All speaker recognition systems have to serve two distinguished phases.  The first one is referred to the enrolment or training phase, while the second one is referred to as the operational or testing phase.  In the training phase, each registered speaker has to provide samples of their speech so that the system can build or train a reference model for that speaker.  In case of speaker verification systems, in addition, a speaker-specific threshold is also computed from the training samples.  In the testing phase, the input speech is matched with stored reference model(s) and a recognition decision is made.


Speaker recognition is a difficult task.  Automatic speaker recognition works based on the premise that a person’s speech exhibits characteristics that are unique to the speaker.  However this task has been challenged by the highly variant of input speech signals.  The principle source of variance is the speaker himself/herself.  Speech signals in training and testing sessions can be greatly different due to many facts such as people voice change with time, health conditions (e.g. the speaker has a cold), speaking rates, and so on.  There are also other factors, beyond speaker variability, that present a challenge to speaker recognition technology.  Examples of these are acoustical noise and variations in recording environments (e.g. speaker uses different telephone handsets).


3        Speech Feature Extraction

3.1       Introduction


The purpose of this module is to convert the speech waveform, using digital signal processing (DSP) tools, to a set of features (at a considerably lower information rate) for further analysis.  This is often referred as the signal-processing front end.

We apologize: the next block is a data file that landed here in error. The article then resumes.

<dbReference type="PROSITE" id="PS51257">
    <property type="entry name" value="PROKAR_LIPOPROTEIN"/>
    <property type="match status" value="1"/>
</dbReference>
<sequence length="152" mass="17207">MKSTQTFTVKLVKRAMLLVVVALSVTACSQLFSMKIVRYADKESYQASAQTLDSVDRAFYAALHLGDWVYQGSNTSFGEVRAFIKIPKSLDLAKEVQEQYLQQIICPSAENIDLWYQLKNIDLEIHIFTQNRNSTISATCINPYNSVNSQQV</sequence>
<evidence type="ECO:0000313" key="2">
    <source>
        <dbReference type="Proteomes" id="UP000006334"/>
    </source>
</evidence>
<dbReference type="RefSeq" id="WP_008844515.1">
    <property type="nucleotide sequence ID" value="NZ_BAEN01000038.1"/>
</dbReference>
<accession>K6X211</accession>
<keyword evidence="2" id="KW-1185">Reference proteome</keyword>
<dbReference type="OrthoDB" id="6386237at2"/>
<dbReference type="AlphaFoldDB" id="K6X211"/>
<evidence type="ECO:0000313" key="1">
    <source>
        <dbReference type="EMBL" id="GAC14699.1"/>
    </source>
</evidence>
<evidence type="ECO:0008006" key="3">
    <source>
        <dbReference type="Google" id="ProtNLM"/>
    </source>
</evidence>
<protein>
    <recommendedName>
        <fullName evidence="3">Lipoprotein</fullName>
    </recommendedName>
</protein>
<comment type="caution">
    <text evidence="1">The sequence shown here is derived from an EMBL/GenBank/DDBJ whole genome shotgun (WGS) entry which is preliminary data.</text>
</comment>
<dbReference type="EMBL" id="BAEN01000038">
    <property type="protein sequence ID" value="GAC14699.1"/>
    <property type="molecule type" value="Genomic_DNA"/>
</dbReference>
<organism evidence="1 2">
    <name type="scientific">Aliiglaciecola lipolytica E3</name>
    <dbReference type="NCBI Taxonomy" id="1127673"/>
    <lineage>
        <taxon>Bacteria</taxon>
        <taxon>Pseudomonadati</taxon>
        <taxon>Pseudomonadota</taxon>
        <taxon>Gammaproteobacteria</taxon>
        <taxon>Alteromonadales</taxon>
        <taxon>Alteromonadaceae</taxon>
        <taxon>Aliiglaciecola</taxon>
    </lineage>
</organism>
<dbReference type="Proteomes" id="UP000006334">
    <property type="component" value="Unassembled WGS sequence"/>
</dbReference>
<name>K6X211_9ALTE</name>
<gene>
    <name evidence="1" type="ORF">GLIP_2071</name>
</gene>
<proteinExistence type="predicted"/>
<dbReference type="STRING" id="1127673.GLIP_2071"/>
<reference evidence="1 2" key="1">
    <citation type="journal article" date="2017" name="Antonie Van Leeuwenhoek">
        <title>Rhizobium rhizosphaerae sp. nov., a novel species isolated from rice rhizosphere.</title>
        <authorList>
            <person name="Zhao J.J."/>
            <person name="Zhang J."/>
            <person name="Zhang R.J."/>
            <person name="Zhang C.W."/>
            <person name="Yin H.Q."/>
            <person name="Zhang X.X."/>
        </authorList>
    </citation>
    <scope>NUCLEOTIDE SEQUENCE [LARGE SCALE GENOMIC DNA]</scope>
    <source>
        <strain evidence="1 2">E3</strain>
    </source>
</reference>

The speech signal is a slowly timed varying signal (it is called quasi-stationary).   An example of speech signal is shown in Figure 2.  When examined over a sufficiently short period of time (between 5 and 100 msec), its characteristics are fairly stationary.  However, over long periods of time (on the order of 1/5 seconds or more) the signal characteristic change to reflect the different speech sounds being spoken.  Therefore, short-time spectral analysis is the most common way to characterize the speech signal.























Figure 2. Example of speech signal



A wide range of possibilities exist for parametrically representing the speech signal for the speaker recognition task, such as Linear Prediction Coding (LPC), Mel-Frequency Cepstrum Coefficients (MFCC), and others.  MFCC is perhaps the best known and most popular, and will be described in this paper.